Belfast Telegraph

Parked: the radical plan aimed at getting Belfast's major roads moving again

By John Mulgrew

Belfast could be consigned to gridlock for a generation now that a massive £165m road project has been put on hold, it has been warned.

The York Street Interchange was intended to solve the city's increasing traffic problems.

It aimed to transform traffic flow where the Westlink, M2 and M3 converge.

And the bulk of the cash needed to build it, around 40%, was due to come from the EU.

There are now fears Belfast traffic will get worse, as other major road projects, such as the A6, make getting to the city easier. Last night, the news was branded a "disaster" for Northern Ireland.

Earlier this week this newspaper reported that Belfast is now the third most congested city in the UK.

It has now emerged that the Interchange project is on hold, and tenders for the work have stopped, according to a document released by Transport NI to potential bidders.

Belfast councillor Jim Rodgers fears the city will have to deal with another generation of major congestion. "I would say absolutely, yes. That's the big worry ... I would urge the Minister to have another look at this," he said.

The upgrade of the York Street Interchange aims to tackle the traffic gridlock which occurs daily.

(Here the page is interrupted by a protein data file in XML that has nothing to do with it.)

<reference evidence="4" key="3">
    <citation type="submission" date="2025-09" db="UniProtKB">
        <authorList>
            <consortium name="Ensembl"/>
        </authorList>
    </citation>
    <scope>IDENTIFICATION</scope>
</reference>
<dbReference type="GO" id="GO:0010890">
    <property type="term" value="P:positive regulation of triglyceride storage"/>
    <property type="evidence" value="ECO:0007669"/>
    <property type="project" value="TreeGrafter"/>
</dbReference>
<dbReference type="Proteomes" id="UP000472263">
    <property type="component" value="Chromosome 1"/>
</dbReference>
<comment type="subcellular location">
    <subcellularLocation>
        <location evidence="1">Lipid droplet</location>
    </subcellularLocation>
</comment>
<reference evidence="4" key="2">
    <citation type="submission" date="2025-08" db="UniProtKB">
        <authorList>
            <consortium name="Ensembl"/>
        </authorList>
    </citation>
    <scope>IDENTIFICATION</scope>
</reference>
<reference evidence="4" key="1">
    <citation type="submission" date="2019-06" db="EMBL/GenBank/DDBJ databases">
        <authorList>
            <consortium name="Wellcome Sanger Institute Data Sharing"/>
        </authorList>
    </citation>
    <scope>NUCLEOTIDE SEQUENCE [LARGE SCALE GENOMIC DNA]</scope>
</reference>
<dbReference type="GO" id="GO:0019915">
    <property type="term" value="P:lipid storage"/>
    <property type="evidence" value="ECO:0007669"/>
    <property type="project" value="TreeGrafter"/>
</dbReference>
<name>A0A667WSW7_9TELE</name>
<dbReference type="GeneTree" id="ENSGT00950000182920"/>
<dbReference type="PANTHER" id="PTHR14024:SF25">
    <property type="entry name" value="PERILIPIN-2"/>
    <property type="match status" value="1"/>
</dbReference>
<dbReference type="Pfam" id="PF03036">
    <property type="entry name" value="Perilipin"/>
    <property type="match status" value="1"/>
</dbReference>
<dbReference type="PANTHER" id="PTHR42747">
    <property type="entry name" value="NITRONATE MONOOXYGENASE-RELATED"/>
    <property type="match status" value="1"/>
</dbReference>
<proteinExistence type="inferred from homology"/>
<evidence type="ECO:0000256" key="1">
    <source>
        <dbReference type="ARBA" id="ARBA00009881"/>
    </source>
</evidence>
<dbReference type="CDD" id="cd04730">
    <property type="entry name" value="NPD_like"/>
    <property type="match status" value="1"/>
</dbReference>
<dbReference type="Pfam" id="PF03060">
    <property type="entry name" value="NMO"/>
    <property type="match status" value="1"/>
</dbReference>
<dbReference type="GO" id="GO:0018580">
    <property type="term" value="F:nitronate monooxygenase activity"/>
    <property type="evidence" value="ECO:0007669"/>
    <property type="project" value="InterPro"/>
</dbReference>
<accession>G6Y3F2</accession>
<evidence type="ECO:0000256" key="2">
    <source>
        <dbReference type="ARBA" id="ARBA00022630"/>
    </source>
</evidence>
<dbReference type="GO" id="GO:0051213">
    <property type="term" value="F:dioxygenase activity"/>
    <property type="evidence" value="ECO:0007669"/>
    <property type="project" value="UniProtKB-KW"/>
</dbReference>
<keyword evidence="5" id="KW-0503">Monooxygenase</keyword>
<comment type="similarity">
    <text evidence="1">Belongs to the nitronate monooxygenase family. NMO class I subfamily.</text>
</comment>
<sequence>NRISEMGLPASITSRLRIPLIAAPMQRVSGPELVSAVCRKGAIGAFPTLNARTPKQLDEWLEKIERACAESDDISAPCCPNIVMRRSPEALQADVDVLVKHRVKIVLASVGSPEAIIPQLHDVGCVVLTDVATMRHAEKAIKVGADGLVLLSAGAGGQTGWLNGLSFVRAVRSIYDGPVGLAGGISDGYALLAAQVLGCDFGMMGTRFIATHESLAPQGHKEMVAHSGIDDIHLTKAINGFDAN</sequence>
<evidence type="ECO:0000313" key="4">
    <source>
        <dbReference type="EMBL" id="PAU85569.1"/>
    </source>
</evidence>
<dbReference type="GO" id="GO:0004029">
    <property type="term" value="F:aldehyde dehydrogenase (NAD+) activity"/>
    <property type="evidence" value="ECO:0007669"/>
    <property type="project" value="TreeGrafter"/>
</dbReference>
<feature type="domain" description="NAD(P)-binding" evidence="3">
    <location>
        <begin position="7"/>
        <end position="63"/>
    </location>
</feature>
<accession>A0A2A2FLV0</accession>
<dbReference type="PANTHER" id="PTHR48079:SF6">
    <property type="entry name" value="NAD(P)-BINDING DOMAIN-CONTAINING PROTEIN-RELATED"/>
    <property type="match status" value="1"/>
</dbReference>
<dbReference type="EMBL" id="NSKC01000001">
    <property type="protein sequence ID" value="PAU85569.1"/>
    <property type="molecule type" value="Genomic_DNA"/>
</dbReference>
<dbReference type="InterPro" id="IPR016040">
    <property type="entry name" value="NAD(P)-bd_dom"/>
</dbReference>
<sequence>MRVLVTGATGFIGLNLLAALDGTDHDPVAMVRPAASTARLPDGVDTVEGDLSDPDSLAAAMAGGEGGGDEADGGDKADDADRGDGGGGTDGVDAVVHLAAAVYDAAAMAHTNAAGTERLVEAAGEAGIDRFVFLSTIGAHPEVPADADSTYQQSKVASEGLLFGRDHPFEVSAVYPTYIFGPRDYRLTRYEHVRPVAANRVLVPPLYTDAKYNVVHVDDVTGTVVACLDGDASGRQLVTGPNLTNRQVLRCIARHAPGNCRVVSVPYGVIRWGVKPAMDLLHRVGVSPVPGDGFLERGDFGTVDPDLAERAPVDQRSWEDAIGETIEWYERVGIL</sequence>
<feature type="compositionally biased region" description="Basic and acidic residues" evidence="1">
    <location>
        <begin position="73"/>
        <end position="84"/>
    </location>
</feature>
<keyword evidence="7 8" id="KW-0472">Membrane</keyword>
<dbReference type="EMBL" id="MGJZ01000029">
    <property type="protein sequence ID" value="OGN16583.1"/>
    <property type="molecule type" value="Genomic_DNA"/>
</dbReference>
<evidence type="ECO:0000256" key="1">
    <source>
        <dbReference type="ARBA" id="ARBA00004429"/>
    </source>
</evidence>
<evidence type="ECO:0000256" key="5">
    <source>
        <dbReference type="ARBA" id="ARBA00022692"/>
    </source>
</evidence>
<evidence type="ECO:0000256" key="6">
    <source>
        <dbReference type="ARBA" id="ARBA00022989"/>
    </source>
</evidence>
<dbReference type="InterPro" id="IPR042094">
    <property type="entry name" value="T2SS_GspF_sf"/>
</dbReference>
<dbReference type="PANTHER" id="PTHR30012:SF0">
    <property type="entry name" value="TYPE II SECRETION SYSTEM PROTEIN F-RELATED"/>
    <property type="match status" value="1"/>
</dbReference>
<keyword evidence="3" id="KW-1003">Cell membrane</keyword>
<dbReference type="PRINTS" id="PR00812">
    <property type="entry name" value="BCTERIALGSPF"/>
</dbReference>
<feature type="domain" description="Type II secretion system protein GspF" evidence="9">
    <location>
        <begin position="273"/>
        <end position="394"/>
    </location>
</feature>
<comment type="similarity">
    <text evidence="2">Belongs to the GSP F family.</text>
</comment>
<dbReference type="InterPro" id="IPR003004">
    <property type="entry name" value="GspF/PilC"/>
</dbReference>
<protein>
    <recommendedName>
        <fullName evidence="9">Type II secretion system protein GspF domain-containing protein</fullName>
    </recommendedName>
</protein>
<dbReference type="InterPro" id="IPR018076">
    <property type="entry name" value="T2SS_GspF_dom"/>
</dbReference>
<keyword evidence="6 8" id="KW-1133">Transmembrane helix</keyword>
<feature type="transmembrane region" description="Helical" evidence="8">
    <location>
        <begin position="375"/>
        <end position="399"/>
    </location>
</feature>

As Northern Ireland's busiest junction, it carries 100,000 vehicles daily, mostly commuters to and from Belfast from around Co Antrim.

A tender for the project is valued at £100m, but it is thought the entire scheme could cost up to £165m. A spokesman for the Department for Infrastructure told the Belfast Telegraph: "The Minister has a range of capital priorities including four Executive flagship projects. Progress on these will be determined by the scale of resources available to him from the forthcoming Budget process. As a result, as the published procurement plan states, the procurement in relation to the York Street project is currently on hold."

A list from Transport NI indicates a total of 34 projects for which the tender process has already been completed, or a target date has been set. But the York Street project is the only one which is now on hold.

Mr Rodgers is due to meet with Transport Minister Chris Hazzard (right) today, and said he would raise the York Street Interchange concerns.

"We are losing business to the Republic of Ireland because it takes so long to get through. Freight companies are in a very competitive market. It's going to hit the docks," he added.

Ulster Unionist MLA and economy spokesman, Steve Aiken, said: "I am really frustrated by this. It's a complete and utter disaster for Northern Ireland. Of all things that would be close to shovel-ready, this is something we should do." And he warned of further implications for traffic in Belfast: "If we get the A6 complete, that will funnel more traffic down into the M2 where it can't be distributed.

"If you consider this also, the Port of Belfast needs the footprint of traffic to get bulk through to the Harbour. If it's going to be stuck on the Westlink or on the M2, it could impact on Northern Ireland exports."

Adrian Doran, chair of the CBI's infrastructure network, said news the plans are on hold was "unwelcome". He added that it "potentially damages both Belfast and Northern Ireland's economic competitiveness".

Belfast Telegraph